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Registration Opens for 2017 PhotoPlus Expo Conference + Expo

NEW YORK (July 6, 2017) — If you love taking photos or creating videos and want to learn how to improve your skills, the annual PhotoPlus International Conference + Expo at the Jacob Javits Center in New York from October 25-28 is a must-attend event,  PhotoPlus is the largest photographic conference and Expo in North America where manufacturers showcase the…

Using Positive Feedback for Training Elephants in Thailand

I have come to realize over the course of my visit that this is an incredibly sensitive complex concern, one that needs a multi-prong strategy, as one solution does not fit all the regional contexts.

How the Safina Center is helping to save the seas this World Oceans Day (and every day)

The members of the Safina Center crew send out their World Oceans Day messages and discuss what they’re doing to help save the seas.

10 Handfuls of India

While working on farms and learning about seed preservation this past year for the Fulbright-National Geographic Storytelling Fellowship, I have really gotten to eat some amazing foods. If my hands weren’t in the soil or toiling with seeds, they were usually grabbing the nearest edible item. People talk about how amazing Indian cuisine is — the thalis, the street foods, the home-cooked meals — and yes, those are all pretty great, but where this creative and intricate cuisine comes from, its ingredients, its flavors, its uncooked beginnings, that’s where the real magic lives. This fertile soil (at least that which is untouched by deforestation, drought, or chemicals) breathes so much beauty into our hands. And I consider myself beyond lucky to have held such raw beauty, however briefly.

Holding the Cosmos in Our Hands

“The seed comes from the tree, the tree comes from the seed. It’s like the chicken and the egg. If people want to understand it, they will break the seed apart — they will actually kill it — to see the cells, the chromosomes and the genetics. There is another way to look at this. I plant a seed and a miracle happens — something new is born out of this carbohydrate and protein, a new life is born. This is a miracle, you see? The miracle of life.”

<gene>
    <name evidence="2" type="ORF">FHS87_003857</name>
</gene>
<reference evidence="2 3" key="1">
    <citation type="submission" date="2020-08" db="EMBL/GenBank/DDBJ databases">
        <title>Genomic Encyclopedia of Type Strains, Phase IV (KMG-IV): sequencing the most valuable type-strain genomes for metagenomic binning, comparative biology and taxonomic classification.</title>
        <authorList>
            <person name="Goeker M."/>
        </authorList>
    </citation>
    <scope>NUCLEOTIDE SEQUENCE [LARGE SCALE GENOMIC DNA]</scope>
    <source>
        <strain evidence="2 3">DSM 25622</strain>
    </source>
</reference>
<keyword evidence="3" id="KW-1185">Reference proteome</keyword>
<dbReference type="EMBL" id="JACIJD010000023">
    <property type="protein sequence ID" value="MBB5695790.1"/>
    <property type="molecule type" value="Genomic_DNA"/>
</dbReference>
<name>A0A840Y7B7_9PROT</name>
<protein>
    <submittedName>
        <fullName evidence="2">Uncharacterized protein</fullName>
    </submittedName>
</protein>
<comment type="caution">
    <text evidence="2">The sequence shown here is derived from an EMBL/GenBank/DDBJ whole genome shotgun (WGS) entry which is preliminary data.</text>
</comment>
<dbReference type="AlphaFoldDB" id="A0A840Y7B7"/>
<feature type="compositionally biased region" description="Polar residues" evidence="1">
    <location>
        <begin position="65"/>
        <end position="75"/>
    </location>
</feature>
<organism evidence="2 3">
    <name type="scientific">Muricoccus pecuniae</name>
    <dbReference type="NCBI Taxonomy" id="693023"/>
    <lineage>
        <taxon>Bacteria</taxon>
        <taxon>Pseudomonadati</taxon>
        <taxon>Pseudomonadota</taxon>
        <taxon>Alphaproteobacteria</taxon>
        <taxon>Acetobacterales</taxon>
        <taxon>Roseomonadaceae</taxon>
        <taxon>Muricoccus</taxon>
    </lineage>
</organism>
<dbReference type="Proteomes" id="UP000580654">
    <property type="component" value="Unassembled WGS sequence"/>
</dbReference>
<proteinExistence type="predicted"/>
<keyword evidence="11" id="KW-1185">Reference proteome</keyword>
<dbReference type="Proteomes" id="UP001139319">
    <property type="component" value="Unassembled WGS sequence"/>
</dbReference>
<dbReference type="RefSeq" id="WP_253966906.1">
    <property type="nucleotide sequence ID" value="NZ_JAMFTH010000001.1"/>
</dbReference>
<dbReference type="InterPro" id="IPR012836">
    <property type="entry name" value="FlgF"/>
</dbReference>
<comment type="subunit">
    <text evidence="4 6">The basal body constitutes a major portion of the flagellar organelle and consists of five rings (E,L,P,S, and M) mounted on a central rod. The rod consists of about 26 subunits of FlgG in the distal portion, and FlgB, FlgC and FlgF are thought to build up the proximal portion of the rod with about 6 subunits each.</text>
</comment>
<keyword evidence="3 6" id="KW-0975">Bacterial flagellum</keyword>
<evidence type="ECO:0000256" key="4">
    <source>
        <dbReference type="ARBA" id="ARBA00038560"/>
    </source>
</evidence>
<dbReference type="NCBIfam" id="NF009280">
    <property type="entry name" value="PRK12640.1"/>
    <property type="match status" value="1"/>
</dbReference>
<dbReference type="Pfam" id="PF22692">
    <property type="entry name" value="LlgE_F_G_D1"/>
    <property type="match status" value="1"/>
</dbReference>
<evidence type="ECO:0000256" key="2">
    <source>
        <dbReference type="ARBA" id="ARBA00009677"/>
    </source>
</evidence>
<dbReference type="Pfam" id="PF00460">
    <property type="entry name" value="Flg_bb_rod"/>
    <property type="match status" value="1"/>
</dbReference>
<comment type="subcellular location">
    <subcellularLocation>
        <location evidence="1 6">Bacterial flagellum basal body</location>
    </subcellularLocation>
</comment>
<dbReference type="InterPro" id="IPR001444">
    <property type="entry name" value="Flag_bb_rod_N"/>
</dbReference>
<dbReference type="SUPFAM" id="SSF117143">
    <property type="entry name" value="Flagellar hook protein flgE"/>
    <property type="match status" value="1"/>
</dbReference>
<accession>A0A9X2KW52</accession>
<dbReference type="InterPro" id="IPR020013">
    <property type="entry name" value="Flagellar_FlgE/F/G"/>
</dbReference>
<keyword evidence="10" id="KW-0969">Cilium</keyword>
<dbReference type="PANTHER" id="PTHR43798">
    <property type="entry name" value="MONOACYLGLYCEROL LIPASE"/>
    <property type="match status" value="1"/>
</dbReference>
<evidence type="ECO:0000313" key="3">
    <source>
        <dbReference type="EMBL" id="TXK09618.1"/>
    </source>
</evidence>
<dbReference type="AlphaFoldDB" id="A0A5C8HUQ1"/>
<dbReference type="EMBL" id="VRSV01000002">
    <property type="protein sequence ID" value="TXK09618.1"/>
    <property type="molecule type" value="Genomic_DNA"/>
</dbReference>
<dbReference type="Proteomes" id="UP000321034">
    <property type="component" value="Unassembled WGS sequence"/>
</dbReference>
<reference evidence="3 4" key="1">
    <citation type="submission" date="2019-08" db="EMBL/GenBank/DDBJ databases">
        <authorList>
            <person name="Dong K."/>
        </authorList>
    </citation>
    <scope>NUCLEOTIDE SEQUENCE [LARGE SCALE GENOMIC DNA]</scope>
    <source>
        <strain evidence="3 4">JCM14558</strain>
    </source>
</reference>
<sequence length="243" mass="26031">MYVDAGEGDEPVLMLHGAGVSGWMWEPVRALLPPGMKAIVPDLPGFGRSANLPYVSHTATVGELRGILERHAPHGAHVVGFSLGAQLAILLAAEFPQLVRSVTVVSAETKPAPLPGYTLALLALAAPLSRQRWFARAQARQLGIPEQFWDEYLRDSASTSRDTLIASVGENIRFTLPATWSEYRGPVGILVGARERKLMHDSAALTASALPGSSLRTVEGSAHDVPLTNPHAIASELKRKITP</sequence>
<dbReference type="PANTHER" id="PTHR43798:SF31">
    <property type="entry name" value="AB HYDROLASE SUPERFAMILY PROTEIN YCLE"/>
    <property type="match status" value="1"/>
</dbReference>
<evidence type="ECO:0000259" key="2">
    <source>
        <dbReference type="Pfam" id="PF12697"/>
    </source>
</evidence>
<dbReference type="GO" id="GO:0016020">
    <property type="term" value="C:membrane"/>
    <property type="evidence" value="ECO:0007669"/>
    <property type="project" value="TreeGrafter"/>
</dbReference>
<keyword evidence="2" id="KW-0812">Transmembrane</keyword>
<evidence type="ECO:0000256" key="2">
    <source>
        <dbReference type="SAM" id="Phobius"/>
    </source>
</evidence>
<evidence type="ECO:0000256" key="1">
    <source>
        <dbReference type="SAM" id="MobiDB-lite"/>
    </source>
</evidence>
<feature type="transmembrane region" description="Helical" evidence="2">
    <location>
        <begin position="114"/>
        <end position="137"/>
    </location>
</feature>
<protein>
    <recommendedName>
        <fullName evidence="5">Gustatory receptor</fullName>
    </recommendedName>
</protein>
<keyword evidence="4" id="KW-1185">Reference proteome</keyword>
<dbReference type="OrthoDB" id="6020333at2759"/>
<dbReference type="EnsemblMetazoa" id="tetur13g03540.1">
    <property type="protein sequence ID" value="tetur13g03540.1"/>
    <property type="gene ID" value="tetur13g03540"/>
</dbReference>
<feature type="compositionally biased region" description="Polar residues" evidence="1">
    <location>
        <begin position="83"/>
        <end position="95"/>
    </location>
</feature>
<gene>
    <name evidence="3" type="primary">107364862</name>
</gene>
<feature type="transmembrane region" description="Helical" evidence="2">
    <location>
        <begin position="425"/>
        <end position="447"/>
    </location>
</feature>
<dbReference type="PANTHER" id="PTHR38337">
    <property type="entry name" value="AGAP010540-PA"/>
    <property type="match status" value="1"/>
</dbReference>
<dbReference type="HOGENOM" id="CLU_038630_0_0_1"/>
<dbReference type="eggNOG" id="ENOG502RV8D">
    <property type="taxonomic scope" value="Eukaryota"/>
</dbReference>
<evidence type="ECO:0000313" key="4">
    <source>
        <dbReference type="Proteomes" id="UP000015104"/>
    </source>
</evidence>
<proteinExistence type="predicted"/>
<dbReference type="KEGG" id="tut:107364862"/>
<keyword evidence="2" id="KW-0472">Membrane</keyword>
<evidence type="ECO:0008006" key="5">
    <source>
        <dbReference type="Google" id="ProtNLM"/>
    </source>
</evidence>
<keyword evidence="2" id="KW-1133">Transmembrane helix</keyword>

Crops Rising from a Cracked Desert

By Nexus Media, with Michael Kotutwa Johnson Michael Kotutwa Johnson is an environmental policy expert in the School of Natural Resources and the Environment at the University of Arizona. He is also a Hopi dryland farmer. He sat down with Nexus Media to share centuries-old techniques for growing food on an unforgiving landscape. This interview…

Long lost story-telling Sioux, Reaching-for-Peace Pipe carrier, comes to light

A remote cabin high in Utah’s Kolob Canyon country above the famous Zion Canyon seems an unlikely place for the “discovery” of an iconic piece of American Indian history. A beaded peace pipe bag has come to light that depicts a soldier holding a rifle with fixed bayonet and a Native American with bow and arrows.  Both…

Resource Extraction and American Indians: The Invisible History of America

The recent American Indian protests at Standing Rock in North Dakota, protesting environmentally irresponsible and culturally damaging resource extraction, encouraged me to reach out to my American Indian friends.  The blood of the Cherokee Nation flows in the veins of my own family members.  I wanted to draw out their stories and to report on…

Hawiian Coastal Plastic Cleanup by Young People

Optimism versus pessimism, how do we find balance between the two when confronting the environmental challenges of today? The older generation has many opportunities to help young people to be optimistic about the future — by encouraging them to take action.  The sea offers us inspiration to act (it is la mere in French, our…

A Fisherman’s Son Who Cannot Swim

Mayur, a young Koli fisherman’s son, never learned to swim because the beaches of Mumbai are too polluted. Few Koli youth want to follow their parent’s footsteps to be fishermen in Mumbai. The consumer demand for fish though is ever on the rise. Mayur teaches me to dig for clams and offers his perspective on Koli culture among shifting tides.

Side Gig: Canopy Tour Guide

One of the many safety precautions I take in my work is to never climb alone. Sometimes that just means bringing someone else into the forest to hang out on the ground while I battle the ropes, branches, string, ants, and any number of other hazards above. Whenever possible, however, I like to bring people…

Shark attack survivor says people should respect, not fear, the seas

Brian Correiar, a California-based diving master and certified diver for more than 18 years, says he’s always been more comfortable in water than on land. His sense of ease in the seas was seriously shaken on Saturday, March 18, 2017, when a great white shark attacked the 14-foot, single-person ocean kayak he was paddling in through Monterey Bay.

Karoo Stories: Narratives from Gariep and Van der Kloof dams

Farmworkers and farmers share their experiences of working and living near Gariep and Van der Kloof dams on the Orange River.

Storytelling in a Slum’s Silicon Valley

“We have a different kind of Silicon Valley here,” Nawneet Ranjan explains. Founder of the Dharavi Diary: Slum and Rural Innovation Project, Ranjan tells how his students use storytelling, technology, and the power of their diversity to raise awareness and develop solutions for issues facing the Dharavi slum community in Mumbai, India.

Help Me Define (Bio)Diversity

What does diversity mean to you? Is it important?